Sonny Skyhawk, Sicangu Lakota, is a veteran Hollywood actor and now author of “Ask N NDN,” a new feature on this site, in which he will attempt to answer questions great and small about Indian culture and current issues. He tells us that the decision to become an advocate and an ambassador for Indian country, as he has been for decades, was “a no brainer.” Representing his people “is what I was taught as a young man,” he says. “My mother always made sure I stayed grounded, and she insisted that whatever career I chose, that I give back to my people in some way. I am not a doctor, a scholar, or an expert on anything; I don’t hold any professional degrees, but I do possess a degree in the experience of life, and from that I have learned humility, a good deal of wisdom and a whole lot of courage, and that is what I have to offer my people.”
Skyhawk has been a member of the Screen Actors Guild for the last thirty-five years. He was instrumental in forming the first American Indian Committee at the Guild, and later, after years and countless meetings, was honored to served as the first Chairman of the President’s Task Force for American Indians. He started similar committees at the Writers’ Guild of America and the Directors’ Guild of America, all for the purpose of addressing concerns about portrayals of the American Indian in film and television. He is the Founder of American Indians in Film & Television (AIFT), which has secured Memorandums of Understanding with the four major networks, ABC, NBC FOX and CBS.
His advocacy for the American Indian stems from injustices he witnessed early on as a young boy, and then later in his career in the film industry. He recalls a custom of film production companies in Hollywood to not allow the extras to eat until the “actors” had first served themselves. He felt the custom was discriminatory, demeaning and degrading, since in most Western films the Indians on set were all classified as extras despite their often significant contributions to the film. He actually threatened to walk off set various times, early on as a lead actor, if the practice was not stopped—and to his surprise, it was. To this day, the Indian actors and extra performers, on all films utilizing Indian extras, are allowed to eat with everyone else. To some, this may not seem significant, but to Skyhawk it was a turning point and a way of establishing respect for Indians as extras, and went a long way toward parity on the sets of westerns—an important concept when the films themselves were inevitably told from the cowboy point of view.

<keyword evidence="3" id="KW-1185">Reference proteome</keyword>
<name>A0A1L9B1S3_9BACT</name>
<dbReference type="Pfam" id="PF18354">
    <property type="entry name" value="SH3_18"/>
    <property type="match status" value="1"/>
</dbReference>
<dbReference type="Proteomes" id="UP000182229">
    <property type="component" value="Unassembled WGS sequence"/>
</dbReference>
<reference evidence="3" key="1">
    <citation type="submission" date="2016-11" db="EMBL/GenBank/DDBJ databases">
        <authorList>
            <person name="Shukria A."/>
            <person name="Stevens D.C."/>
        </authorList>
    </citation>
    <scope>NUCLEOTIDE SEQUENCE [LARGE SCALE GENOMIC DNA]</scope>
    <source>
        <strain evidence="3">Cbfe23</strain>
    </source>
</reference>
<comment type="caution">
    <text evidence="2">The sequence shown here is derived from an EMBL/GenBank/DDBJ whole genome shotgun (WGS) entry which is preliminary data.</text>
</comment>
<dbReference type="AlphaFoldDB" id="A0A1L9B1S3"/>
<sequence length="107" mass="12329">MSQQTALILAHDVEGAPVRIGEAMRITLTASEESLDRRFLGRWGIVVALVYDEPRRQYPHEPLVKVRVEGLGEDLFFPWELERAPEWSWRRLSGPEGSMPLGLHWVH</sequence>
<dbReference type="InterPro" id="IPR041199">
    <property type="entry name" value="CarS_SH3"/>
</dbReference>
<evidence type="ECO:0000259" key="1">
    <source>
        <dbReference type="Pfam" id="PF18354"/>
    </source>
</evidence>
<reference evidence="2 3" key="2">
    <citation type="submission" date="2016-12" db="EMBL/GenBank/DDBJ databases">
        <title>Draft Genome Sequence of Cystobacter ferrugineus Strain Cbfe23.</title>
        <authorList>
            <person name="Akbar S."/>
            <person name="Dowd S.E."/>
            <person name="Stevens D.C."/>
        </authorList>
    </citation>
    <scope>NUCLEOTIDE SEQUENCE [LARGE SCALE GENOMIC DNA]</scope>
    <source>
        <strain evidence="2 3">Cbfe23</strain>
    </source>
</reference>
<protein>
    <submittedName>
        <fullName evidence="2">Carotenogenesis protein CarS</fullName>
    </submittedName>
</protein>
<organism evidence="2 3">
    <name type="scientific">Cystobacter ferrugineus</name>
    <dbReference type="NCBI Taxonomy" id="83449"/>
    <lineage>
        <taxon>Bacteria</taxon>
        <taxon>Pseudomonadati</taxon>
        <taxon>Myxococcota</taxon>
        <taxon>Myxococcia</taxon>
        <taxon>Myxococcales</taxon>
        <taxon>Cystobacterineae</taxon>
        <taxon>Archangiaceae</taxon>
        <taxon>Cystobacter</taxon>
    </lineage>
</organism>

Skyhawk hopes the groundwork he’s laid is helping up-and-coming American Indian actors like Chaske Spencer and many others to be considered for the wide variety of roles that exist. He would like to see Indian actors judged on their acting ability, not simply their Indian-ness. “Obviously, in real life, we are doctors, waste technicians, lawyers and postal workers,” he says.
Throughout his career, Skyhawk has had to walk in both worlds. He is an Indian in a non-Indian world; he is an advocate for his people within the mainstream entertainment community. In the course of his career, he has turned down countless roles due to the nature or demeaning image they projected. He says that what he found most saddening was that for every role he turned down, there was a line of other less-conscientious Indian actors willing to take that same part. “I was not the first nor the only Indian actor to turn down lucrative roles,” he says. “Many others did so before me, include Luther Standing Bear, Jay Silverheels and Will Sampson.”
Skyhawk states that his efforts have been to educate and redefine the way people see the American Indian and to get his people the attention and credit they deserve from 21st-century mainstream society. Anything else, he considers a disservice. His people have made great contributions to this great country, now called America, he says, and they need to be recognized.
Skyhawk praises the recent episode of 20/20, “Hidden America: Children of the Plains,” in which Diane Sawyer reported from the Pine Ridge Reservation. “That is only a microcosm of the reality on most reservations,” he says. “The complexities of tribal governments, along with the bureaucracies created by the U.S. government, continue to affect the very people they were meant to help.”
“I’m optimistic about the future,” Skyhawk says. “With Ask N NDN, I’ll have an unprecedented platform; by answering questions I’ll be able to somehow diffuse the negative misconceptions that exist about those I care about the most—my people.”
Sonny Skyhawk is a proud enrolled member of the Rosebud Lakota Nation, a Grandfather and Great Grandfather, lives in Pasadena, California, and remains a working actor.